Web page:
In Latvia, there was an organized beach cleanup at Ragaciems, Klapkalnciems, about 40 kilometers west of Riga, with NGO Pedas.

The plastic litter from the three countries covers the vacuum cleaner. Different objects range from ice cream packaging to plastic bottles to flipflops to numerous bottle caps and beach toys. The recovered objects were mounted on a hood made of industrially recycled plastic and then heated with hot air – to follow the sleek contour of the Ultra One machine.

Atlantic Edition

Plastic has just arrived at Electrolux Design Studio for construction.

All the models have been built using the same core structure (chassis, engine, and bag compartment) as the UltraOne Green-model.

Today, Electrolux offers Green Range vacuum cleaners with up to 70% post consumer recycled plastic. The ambition is to continue to increase the recycled plastic ratio.

“Our intention is to bring awareness to the situation and the need for better plastic karma,” says Cecilia Nord, Vice President – Floor Care Sustainability and Environmental Affairs, Electrolux. “So far, over 60 million people have been reached and we are continuing the initiative following the great response.”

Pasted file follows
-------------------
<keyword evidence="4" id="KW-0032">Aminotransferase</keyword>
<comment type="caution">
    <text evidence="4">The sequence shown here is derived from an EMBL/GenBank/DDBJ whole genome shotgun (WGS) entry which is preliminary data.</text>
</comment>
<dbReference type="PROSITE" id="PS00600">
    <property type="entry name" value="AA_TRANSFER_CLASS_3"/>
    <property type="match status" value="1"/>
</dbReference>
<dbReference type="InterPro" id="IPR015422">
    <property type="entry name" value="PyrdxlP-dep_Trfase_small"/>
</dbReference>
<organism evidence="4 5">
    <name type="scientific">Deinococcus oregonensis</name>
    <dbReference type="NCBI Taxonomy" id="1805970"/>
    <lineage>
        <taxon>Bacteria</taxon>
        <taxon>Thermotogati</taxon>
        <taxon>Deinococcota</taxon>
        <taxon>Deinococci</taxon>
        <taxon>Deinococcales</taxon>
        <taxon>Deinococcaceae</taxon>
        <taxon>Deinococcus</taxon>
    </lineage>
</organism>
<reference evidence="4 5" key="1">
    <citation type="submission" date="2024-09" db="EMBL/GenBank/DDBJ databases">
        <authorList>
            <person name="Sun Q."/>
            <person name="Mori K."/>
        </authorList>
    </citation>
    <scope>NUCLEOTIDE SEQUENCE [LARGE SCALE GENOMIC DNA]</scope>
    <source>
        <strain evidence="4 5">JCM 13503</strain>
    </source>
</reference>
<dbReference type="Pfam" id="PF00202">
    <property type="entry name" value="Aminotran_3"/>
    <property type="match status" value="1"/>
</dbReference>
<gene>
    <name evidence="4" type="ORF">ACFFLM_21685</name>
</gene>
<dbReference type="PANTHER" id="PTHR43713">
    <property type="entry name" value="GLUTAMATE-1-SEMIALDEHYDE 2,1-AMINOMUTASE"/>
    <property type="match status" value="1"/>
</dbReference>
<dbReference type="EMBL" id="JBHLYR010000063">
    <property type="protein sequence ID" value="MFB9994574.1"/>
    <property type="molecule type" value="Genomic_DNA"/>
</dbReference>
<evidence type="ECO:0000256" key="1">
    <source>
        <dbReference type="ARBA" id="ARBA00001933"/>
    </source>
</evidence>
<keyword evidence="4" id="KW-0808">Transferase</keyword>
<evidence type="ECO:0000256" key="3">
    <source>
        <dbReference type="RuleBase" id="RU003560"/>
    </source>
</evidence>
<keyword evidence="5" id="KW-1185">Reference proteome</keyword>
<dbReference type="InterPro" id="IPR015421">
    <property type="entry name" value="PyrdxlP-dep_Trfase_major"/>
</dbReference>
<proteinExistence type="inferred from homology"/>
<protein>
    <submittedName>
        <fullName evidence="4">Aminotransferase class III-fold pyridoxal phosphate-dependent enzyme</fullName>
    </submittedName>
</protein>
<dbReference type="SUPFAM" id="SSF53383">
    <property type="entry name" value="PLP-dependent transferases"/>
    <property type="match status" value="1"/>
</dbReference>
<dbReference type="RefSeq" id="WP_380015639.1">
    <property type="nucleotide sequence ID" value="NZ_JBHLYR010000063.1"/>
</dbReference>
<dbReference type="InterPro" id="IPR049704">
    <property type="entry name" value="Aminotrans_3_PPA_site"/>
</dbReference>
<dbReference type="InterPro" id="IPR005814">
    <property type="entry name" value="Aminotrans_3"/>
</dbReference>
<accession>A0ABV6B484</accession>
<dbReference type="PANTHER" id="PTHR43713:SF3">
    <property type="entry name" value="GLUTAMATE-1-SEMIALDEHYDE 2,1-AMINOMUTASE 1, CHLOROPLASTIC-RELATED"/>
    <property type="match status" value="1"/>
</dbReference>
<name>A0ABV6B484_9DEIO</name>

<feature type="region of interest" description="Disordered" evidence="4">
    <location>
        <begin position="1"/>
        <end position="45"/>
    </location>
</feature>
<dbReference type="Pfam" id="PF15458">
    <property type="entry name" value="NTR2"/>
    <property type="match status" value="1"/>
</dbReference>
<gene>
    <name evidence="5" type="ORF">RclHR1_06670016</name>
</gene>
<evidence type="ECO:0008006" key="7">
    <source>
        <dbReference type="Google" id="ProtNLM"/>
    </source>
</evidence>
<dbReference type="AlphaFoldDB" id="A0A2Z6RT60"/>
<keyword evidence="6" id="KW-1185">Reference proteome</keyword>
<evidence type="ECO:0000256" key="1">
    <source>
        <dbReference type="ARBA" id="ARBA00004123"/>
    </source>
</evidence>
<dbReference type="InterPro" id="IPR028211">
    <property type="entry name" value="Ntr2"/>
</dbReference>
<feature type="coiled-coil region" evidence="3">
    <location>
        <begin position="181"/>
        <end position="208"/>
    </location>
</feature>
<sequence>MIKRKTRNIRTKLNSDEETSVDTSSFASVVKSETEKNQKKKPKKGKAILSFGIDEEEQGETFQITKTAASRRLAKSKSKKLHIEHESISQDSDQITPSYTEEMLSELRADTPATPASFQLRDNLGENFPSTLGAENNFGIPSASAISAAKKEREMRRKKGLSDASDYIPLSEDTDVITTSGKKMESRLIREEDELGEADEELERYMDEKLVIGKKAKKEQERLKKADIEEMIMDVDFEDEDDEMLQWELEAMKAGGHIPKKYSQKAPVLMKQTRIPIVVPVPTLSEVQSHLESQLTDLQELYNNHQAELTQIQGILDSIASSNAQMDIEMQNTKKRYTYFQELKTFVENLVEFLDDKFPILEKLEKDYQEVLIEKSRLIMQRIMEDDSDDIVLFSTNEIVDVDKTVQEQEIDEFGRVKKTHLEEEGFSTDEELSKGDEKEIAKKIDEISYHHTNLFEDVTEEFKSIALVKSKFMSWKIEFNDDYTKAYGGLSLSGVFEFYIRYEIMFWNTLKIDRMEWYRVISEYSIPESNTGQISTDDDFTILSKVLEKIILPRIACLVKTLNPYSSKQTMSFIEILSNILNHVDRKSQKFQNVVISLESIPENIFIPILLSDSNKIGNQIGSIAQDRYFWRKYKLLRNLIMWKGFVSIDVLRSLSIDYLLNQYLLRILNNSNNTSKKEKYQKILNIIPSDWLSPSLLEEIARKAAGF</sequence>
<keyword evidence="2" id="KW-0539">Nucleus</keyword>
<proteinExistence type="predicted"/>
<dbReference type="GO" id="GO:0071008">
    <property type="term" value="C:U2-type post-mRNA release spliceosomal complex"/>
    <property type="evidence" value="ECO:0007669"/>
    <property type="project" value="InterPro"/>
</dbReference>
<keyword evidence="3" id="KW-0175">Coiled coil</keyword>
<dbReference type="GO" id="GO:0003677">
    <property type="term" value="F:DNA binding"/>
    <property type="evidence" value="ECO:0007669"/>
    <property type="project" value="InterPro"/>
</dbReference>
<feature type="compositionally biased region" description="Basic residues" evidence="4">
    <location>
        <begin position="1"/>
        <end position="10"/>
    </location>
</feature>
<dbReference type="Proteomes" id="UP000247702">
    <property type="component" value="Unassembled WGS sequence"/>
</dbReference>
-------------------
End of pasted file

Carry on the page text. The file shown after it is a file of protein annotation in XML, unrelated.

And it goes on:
Electrolux is looking into auctioning out one vac, where the revenue will go to research. At the moment, the quality and the logistics needed for cleaning and sorting ocean plastic make it difficult to use the recovered ocean plastic in mass production.

“Right now, only post consumer plastic on land meets our commercial safety and quality standards. However, as part of our commitment to researching new materials, we should explore how the ocean plastic might be used in the future, and one such step is to make a single concept vac that we can auction out,” concludes Cecilia Nord.

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For further information

Please contact Electrolux Media Relations +46 8 657 6507 or press@electrolux.com.